2022 Elections

Can This Candidate Turn CA30 Progressive?

Shervin Aazami seeks to replace long term Congressman Brad Sherman with a platform that is solidly to the left of the corporate Democrat.

“Our education system requires significant structural reform, and that includes addressing decades of chronic underfunding of education needs for students with learning disabilities.”

- Shervin Aazami

My first public interaction with my Congressman was at one of his town halls about seven years ago. Fresh off my fight to get my two daughters the services that they needed from the LAUSD, I asked Brad Sherman how more teeth could be put into the law that requires school districts to provide free and appropriate public education (FAPE) to children with disabilities. He responded that no one from the disability community had ever told him that the law needed more teeth and that parents could always hire a lawyer if they did not think that the district was in compliance. He also correctly noted the federal government had severely underfunded special education services and said that he had fought to fix this problem. He did not specify what steps he had taken or why he had been unsuccessful.

The next time Sherman and I spoke was at his booth at the Woodland Hills Concerts in the park. I introduced myself as a candidate in the LAUSD School Board race and he asked who the incumbent was. When I told him that it was Tamar Galatzan his only response was that she has always supported him. It was a strangely honest answer; he did not care what Galatzan’s positions were, only that she could help him stay in office.

At one of the last town halls that I attended, Sherman sounded more like a Republican than the progressive Democrat he claims to be. The Congressman is a well-known foreign relations hawk, so it was not surprising that he opposed Obama’s Iranian Nuclear Deal. What caught me off guard was that he was using Fox News’ talking points to make his case. This included spreading the lie that the United States had paid Iran money as part of the deal. The truth was that we had returned their own funds to them that we had been holding since canceling an arms deal.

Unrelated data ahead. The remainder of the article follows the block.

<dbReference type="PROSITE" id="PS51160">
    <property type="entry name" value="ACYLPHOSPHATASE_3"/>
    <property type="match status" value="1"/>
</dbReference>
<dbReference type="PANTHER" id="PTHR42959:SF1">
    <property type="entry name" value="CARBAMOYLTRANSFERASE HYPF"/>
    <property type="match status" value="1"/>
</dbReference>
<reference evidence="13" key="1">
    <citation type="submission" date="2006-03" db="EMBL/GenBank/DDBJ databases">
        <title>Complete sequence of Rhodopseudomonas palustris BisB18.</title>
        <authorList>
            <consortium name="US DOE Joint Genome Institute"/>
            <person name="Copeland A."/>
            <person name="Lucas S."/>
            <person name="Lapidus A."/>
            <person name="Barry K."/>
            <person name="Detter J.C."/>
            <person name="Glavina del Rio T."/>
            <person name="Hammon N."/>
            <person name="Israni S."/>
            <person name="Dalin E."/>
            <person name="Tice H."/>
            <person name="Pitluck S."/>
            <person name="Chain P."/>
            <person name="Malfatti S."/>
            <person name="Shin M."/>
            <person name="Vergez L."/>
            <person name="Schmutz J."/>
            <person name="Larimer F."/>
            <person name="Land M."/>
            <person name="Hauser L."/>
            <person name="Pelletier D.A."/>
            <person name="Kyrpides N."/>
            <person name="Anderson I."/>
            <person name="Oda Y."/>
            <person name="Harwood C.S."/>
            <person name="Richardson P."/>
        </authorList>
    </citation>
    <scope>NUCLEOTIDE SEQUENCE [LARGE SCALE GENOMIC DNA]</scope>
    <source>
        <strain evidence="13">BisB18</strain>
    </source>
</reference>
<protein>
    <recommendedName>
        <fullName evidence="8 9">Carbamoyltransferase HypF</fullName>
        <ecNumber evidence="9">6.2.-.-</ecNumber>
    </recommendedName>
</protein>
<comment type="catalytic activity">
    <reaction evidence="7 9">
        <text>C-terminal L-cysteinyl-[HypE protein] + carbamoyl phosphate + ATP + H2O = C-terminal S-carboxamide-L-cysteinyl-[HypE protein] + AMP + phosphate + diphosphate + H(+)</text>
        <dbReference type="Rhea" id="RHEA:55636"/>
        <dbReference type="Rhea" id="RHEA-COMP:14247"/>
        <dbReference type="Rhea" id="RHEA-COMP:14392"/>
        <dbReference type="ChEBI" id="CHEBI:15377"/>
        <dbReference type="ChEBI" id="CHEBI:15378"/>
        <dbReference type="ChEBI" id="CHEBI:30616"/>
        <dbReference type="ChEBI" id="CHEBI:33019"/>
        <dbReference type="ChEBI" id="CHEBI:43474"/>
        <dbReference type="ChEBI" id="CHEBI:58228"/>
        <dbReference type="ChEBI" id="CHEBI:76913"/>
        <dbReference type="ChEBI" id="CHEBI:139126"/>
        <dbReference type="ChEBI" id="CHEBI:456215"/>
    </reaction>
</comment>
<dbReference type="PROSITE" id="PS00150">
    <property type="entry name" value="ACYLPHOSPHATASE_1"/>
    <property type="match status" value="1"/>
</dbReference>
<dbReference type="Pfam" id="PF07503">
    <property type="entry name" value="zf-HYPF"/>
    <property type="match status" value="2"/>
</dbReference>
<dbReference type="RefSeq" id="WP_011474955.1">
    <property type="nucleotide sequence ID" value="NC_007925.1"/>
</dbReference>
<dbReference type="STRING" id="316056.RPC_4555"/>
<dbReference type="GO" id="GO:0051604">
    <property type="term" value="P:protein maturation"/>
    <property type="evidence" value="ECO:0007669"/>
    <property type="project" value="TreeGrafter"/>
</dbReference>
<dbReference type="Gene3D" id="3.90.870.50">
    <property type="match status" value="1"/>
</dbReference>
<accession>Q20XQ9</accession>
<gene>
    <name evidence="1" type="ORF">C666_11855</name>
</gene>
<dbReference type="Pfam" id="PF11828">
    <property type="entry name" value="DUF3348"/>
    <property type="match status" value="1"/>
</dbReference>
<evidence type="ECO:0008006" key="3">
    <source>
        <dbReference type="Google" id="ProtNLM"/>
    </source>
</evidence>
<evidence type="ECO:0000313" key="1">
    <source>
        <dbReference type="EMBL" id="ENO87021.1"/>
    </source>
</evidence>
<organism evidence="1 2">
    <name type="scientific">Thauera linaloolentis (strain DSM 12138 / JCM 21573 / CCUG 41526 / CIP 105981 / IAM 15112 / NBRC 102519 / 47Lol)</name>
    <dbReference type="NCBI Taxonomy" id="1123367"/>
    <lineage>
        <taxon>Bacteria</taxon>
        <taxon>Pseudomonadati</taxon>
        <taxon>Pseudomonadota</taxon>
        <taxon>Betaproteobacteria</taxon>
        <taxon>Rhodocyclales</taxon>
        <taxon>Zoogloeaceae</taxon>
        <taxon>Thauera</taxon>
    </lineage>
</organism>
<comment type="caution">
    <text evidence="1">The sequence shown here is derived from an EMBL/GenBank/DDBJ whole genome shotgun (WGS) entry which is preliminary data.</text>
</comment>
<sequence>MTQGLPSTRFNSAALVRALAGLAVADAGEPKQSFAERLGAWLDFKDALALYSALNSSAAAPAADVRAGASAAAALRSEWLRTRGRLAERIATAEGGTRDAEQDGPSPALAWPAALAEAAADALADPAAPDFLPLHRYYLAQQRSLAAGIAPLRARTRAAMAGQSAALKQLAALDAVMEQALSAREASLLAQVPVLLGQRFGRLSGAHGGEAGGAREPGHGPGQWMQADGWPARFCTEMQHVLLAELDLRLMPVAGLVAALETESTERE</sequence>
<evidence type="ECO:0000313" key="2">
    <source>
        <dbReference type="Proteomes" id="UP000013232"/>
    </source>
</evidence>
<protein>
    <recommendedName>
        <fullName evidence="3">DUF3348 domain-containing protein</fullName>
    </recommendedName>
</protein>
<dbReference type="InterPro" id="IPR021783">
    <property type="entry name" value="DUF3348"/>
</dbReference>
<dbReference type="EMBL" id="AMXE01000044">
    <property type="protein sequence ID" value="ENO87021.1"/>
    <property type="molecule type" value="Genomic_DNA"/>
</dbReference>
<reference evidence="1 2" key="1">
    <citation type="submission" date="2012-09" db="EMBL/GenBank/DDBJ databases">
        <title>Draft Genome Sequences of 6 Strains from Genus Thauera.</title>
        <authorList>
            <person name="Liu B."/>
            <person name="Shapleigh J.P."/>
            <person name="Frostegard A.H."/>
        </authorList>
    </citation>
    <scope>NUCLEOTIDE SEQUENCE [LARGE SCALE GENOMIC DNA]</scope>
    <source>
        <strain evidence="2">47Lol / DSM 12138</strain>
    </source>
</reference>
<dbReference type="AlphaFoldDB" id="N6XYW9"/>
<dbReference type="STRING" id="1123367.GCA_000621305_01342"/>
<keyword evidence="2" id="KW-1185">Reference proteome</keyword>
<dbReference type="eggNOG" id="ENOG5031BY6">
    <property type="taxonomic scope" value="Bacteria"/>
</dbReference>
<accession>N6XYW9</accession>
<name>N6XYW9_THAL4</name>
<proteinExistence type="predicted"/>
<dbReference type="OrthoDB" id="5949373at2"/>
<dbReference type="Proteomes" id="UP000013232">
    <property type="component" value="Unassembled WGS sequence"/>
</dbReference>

Every two years, in each congressional election, I keep hoping for the chance to vote for an actual progressive candidate but instead end up feeling like I am stuck in a Groundhog Day scenario. In election after election, the Democratic votes against Sherman are split allowing Sherman and his perennial Republican candidate Mark Reed to advance to the general election. Given the choice between the milk toast incumbent and a Tea Partying Trump Republican who does not even live in the district, voters overwhelmingly sent Sherman back to Washington.

Sherman already has at least one opponent for the 2022 midterm election who is seeking to block him from serving his 26th year in Congress. Shervin Aazami is running for the CA-30 Congressional seat with a decidedly progressive platform that includes support for the Green New Deal, Medicare For All, and criminal justice reform. In sharp contrast to the hawkish Sherman, his opponent seeks a “foreign policy that reflects our commitment to justice, not militarism and exploitation.

Shervin earned a Masters of Public Health degree from George Washington University and his resume includes successful advocacy work centered on health policy. It is, therefore, not surprising that his campaign web site includes detailed plans for “a true public health response to COVID-19.

In comparison, the bradsherman.com website does not even mention COVID-19 under a page labeled “let’s talk about what matters.” Perhaps this is because the site does not appear to have been updated in years. It is so outdated that Gavin Newsom is still listed as the Lieutenant Governor and convicted felon Mitchell Englander is still included among the politicians endorsing the Congressman. Apparently, it has been several years since Sherman has felt his job was in any kind of jeopardy.

Another subject that does not get any mention on Sherman’s issues page is education. Shervin’s discussion of the subject is extensive and contains the recognition that “charter K-12 schools have exacerbated racial segregation in the school system and drained more and more funding from traditional public schools.” His answers to the questions that were asked of the 2020 candidates before the primary were extremely thorough and are printed below. Unfortunately, they cannot be compared to the general election candidates since neither one of them provided a response.